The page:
Venerdì, 6 maggio 2022 ore 11:00

Plesso didattico di via Capponi 9 - Aula 7


Paolo Maffezioli (Università di Torino)

Aristotle's arithmetical dictum

Abstract: In Prior Analytics Aristotle explains the universal predication by resorting to an intuitively clear, albeit quite elusive, mereological notion - that of being in the whole. Building on previous scholarly work on the mathematical origins of Aristotle's syllogistic, it is suggested that for Aristotle a universal affirmative proposition such as 'x is predicated of all y' is true if, and only if, y is a divisor of x. The adequacy of such an interpretation is assessed both theoretically and textually with respect to the other mereological interpretations of the dictum. This is a joint work with Riccardo Zanichelli.

Giovedì, 21 aprile 2022 ore 11:30

plesso didattico di via Capponi 9 - Aula 6


Jan Sprenger (Università di Torino)

Trivalent Logics for Indicative Conditionals

Abstract: There are two major research projects on indicative conditionals: the semantic project of determining their truth conditions, and the epistemological project of explaining how we should reason with them. This paper integrates both projects on the basis of a trivalent, truth-functional account of the truth conditions of conditionals. On the basis of these  semantics, we generate two logics for reasoning with conditionals: (i) a conditional logic of deductive inference (i.e., with certain premises) that generalizes classical logic; and (ii) a conditional logic of probabilistic inference (i.e., with uncertain premises) that generalizes Adams' logic to arbitrary compounds of conditionals. We then apply both logics to the controversies about the validity of Modus Ponens, Import-Export, and the various triviality results for conditionals. The end product is a unified theory of the truth conditions and probability of conditionals that makes sensible predictions for natural language reasoning.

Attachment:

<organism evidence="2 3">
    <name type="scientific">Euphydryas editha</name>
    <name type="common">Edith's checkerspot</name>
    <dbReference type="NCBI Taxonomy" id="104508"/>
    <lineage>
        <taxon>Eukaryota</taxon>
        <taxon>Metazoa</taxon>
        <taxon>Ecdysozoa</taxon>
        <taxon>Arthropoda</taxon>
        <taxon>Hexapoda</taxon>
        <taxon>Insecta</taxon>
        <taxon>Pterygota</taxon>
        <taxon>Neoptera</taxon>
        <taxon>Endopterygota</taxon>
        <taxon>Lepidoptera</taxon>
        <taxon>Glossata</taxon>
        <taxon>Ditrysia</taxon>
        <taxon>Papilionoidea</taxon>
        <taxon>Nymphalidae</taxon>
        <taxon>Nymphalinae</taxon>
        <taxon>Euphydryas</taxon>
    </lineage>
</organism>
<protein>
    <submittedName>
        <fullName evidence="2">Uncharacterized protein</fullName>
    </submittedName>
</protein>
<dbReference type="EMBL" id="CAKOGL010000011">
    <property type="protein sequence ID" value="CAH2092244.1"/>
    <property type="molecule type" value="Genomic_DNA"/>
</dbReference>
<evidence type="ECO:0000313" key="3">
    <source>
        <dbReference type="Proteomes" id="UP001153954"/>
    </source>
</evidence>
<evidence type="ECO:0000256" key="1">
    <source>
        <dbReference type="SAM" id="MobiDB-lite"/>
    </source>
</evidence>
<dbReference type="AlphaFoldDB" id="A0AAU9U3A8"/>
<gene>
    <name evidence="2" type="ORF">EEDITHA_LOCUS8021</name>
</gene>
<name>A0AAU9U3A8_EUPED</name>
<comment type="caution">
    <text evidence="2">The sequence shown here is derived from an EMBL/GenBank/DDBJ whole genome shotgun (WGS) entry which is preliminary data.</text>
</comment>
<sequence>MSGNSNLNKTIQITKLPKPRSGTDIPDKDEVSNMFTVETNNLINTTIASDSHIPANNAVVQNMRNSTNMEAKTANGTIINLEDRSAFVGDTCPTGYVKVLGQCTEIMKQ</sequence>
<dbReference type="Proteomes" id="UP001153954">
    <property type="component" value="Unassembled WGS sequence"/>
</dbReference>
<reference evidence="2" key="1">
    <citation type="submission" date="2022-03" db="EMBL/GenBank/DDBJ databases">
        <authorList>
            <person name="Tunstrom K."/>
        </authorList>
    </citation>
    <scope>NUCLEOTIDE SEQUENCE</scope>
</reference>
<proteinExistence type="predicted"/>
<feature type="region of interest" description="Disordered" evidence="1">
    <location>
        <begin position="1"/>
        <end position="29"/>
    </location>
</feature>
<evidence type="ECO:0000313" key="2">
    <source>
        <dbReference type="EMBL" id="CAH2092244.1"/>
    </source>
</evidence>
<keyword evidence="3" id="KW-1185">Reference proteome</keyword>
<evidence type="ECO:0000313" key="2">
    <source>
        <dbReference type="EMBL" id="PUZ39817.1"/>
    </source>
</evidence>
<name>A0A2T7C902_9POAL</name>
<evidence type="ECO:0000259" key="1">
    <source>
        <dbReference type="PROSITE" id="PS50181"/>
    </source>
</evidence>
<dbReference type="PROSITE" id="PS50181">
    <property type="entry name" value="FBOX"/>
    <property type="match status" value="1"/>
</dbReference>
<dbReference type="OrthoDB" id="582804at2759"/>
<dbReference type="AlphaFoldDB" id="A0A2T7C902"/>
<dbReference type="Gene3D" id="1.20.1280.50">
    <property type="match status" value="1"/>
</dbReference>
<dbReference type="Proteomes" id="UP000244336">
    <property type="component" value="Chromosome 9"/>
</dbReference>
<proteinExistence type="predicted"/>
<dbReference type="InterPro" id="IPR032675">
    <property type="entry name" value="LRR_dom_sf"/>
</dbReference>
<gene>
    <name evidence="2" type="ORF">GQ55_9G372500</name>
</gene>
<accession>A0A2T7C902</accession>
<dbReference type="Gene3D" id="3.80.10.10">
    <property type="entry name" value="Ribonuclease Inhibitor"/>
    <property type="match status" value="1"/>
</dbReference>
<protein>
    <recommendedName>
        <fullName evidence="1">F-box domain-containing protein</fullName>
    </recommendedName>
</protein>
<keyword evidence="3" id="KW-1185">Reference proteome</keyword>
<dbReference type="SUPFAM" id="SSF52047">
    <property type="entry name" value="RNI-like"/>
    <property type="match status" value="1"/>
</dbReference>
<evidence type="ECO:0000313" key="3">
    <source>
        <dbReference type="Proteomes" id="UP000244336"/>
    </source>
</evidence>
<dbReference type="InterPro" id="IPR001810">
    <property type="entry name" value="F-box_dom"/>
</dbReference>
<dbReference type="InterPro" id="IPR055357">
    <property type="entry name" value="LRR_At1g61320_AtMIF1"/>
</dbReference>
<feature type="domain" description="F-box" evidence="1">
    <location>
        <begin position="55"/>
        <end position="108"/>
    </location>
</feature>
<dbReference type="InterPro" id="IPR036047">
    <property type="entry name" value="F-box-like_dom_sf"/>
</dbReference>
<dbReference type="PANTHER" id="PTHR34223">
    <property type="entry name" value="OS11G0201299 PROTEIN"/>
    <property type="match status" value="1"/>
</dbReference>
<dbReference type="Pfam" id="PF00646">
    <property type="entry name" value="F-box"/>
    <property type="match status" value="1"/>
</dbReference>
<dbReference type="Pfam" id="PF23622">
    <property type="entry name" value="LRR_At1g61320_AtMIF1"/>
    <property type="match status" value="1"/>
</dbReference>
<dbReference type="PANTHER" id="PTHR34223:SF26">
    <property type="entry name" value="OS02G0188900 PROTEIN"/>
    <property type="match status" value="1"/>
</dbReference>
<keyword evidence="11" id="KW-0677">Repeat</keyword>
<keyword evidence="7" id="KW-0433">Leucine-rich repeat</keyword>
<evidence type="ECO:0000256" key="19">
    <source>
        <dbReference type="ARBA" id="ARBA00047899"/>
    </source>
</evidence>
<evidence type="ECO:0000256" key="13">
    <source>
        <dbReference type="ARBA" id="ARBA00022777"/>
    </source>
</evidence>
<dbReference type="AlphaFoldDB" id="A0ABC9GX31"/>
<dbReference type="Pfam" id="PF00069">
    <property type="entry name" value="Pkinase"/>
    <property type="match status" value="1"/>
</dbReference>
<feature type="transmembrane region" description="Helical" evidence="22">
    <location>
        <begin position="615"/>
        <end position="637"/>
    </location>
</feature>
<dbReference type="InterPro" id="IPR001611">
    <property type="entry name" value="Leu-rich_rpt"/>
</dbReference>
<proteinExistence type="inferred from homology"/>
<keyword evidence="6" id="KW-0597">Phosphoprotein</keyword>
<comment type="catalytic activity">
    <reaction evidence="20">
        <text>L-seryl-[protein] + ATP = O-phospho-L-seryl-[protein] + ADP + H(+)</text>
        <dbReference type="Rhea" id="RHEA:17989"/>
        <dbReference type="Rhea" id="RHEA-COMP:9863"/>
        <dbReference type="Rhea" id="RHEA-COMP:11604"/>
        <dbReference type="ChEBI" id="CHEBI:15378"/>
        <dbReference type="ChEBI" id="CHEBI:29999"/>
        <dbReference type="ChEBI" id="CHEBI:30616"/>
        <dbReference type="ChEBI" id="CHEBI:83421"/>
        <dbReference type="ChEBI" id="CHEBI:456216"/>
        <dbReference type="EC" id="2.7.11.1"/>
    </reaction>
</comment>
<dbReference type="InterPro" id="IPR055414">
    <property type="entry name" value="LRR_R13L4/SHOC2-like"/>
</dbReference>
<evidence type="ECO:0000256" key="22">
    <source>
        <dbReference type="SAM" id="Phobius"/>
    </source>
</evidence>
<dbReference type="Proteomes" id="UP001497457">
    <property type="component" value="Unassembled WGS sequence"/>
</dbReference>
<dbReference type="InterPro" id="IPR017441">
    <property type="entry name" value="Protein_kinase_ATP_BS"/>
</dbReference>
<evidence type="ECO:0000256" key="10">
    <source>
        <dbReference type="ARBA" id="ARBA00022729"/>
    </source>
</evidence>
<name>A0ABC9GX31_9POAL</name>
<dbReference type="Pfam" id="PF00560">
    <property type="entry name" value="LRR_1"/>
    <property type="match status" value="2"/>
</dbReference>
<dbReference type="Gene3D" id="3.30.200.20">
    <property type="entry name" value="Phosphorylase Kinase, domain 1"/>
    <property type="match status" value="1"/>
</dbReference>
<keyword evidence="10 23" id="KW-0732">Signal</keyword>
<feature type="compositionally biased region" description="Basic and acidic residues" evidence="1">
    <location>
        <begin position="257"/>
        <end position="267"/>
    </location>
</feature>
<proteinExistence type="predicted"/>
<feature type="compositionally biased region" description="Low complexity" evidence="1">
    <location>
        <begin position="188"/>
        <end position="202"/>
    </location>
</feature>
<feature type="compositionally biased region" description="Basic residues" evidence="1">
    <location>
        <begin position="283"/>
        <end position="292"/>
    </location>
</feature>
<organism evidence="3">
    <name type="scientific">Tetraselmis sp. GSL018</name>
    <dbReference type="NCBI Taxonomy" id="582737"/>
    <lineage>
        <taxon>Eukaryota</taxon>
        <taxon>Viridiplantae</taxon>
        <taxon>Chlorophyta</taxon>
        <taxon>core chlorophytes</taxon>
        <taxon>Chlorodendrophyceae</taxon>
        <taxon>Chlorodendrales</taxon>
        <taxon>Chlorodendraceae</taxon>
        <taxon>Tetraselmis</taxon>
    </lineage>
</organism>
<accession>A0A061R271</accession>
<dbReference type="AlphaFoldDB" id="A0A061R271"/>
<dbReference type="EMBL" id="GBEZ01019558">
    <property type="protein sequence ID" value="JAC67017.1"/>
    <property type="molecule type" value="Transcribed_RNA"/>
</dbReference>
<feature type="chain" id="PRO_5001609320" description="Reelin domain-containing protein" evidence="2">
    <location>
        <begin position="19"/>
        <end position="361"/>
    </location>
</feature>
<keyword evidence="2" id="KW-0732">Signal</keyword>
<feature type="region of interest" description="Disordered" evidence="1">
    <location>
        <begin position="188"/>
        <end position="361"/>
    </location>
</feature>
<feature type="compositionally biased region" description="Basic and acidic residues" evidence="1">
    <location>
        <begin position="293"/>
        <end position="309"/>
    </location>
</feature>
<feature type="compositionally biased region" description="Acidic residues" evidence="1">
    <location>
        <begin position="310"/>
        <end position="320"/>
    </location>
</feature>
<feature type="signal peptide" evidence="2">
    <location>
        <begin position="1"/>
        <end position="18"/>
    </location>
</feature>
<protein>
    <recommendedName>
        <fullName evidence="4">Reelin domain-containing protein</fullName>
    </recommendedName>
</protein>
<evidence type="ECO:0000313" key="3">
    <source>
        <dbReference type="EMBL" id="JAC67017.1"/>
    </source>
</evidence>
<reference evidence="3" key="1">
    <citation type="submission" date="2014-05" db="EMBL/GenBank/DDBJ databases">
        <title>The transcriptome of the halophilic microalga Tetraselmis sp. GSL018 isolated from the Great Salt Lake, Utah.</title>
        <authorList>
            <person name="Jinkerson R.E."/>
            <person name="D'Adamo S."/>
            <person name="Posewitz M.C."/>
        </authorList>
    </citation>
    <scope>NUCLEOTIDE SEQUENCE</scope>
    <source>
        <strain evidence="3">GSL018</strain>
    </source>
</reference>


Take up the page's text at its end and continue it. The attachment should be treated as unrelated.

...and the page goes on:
The talk based on joint research with Paul Egré and Lorenzo Rossi. Preliminary work to this research has been published in the /Journal of Philosophical Logic/ : (open access). The talk will briefly summarize our work from that paper before presenting new results.